In June 1776, HMS Nautilus secured the island, followed by HMS Galatea in September. Yet, the two British captains seemed more intent on capturing prize money, causing a severe food shortage on the island until the departure of Nautilus in October. After France's entry into the war in 1778, Henry Clinton refortified the island under the command of Major William Sutherland. As a result, 91 French and American ships were captured in the winter of 1778–1779, bringing the population once again to the brink of starvation. Bermudian trade was severely hampered by the combined efforts of the Royal Navy, the British garrison and loyalist privateers, such that famine struck the island in 1779.[30]:416–427

The death of George Bruere in 1780 turned the governorship over to his son, George Jr., an active loyalist. Under his leadership, smuggling was stopped, and the Bermudian colonial government was populated with like-minded loyalists. Even Henry Tucker abandoned trading with the United States, because of the presence of many privateers.[30]:428–433

The Bermuda Gazette, Bermuda's first newspaper, began publishing in 1784.[31][32][33]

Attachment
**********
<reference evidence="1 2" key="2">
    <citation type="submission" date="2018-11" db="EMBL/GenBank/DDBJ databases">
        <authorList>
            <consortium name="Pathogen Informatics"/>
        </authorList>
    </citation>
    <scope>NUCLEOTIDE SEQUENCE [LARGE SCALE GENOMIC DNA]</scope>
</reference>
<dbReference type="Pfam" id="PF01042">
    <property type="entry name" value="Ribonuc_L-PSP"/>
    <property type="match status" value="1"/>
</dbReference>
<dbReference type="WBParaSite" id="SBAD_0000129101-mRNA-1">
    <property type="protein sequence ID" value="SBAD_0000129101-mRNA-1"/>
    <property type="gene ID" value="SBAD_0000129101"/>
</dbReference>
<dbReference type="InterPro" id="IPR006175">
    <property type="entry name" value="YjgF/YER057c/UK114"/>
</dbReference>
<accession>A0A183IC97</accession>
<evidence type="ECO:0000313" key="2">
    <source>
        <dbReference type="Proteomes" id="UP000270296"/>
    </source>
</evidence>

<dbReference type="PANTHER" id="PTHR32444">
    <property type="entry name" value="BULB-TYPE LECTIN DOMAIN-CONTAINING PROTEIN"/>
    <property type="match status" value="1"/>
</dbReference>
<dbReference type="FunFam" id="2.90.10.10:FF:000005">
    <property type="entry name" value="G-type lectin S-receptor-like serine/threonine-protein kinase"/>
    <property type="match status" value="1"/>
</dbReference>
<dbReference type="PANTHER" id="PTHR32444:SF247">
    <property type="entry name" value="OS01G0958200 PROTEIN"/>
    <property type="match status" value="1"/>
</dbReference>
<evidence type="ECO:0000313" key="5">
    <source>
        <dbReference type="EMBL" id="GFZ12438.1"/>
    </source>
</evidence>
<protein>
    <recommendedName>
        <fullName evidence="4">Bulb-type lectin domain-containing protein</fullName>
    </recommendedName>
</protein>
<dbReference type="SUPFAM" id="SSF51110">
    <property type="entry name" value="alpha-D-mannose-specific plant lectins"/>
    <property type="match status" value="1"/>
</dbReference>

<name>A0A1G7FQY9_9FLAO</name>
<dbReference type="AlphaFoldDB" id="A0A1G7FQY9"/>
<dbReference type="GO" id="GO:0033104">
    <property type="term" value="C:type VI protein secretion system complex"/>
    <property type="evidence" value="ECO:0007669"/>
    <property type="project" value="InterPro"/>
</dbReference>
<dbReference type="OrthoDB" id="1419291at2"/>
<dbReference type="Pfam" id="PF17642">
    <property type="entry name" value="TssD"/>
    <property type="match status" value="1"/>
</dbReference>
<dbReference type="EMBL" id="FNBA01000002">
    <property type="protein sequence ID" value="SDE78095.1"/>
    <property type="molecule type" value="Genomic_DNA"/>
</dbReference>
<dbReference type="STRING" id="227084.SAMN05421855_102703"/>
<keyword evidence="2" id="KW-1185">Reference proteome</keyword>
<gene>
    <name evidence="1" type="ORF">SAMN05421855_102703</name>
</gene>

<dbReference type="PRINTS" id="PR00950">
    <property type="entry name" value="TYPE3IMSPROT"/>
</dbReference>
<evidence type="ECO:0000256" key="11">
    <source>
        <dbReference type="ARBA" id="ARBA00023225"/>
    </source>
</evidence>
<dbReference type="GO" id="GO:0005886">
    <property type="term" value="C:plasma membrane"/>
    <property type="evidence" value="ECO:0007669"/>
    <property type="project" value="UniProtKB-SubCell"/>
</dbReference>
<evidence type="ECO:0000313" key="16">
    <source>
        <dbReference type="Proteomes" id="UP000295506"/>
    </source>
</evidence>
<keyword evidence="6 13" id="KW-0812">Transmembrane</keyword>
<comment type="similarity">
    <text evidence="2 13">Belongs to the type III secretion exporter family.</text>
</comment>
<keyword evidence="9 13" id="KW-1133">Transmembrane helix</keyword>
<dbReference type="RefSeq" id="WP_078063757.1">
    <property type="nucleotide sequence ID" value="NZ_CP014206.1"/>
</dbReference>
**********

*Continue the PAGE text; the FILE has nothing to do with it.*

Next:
19th century

An illustration of the Devonshire Redoubt, Bermuda, 1614

After the American Revolution, the Royal Navy began improving the harbours on the Bermudas. In 1811, work began on the large Royal Naval Dockyard on Ireland Island, which was to serve as the islands' principal naval base guarding the western Atlantic Ocean shipping lanes. To guard the dockyard, the British Army built a large Bermuda Garrison, and heavily fortified the archipelago.

During the War of 1812 between Britain and the United States, the British attacks on Washington, D.C. and the Chesapeake were planned and launched from Bermuda, where the headquarters of the Royal Navy's North American Station had recently been moved from Halifax, Nova Scotia.

The harbour at St. George's, the original capital

In 1816, James Arnold, the son of Benedict Arnold, fortified Bermuda's Royal Naval Dockyard against possible US attacks.[34] Today, the National Museum of Bermuda, which incorporates Bermuda's Maritime Museum, occupies the Keep of the Royal Naval Dockyard.

The British abolished the slave trade in 1807, but not the institution itself.[35] As a result of frequent slave rebellions in their other colonies, as well as the efforts of British abolitionists, the British Parliament abolished slavery in 1833.[15][12]

Due to its proximity to the southeastern US coast, Bermuda was frequently used during the American Civil War as a stopping point base for the Confederate States' blockade runners on their runs to and from the Southern states, and England, to evade Union naval vessels on blockade patrol;[15][12] the blockade runners were then able to transport essential war goods from England and deliver valuable cotton back to England. The old Globe Hotel in St. George's, which was a centre of intrigue for Confederate agents, is preserved as a public museum.

Anglo-Boer War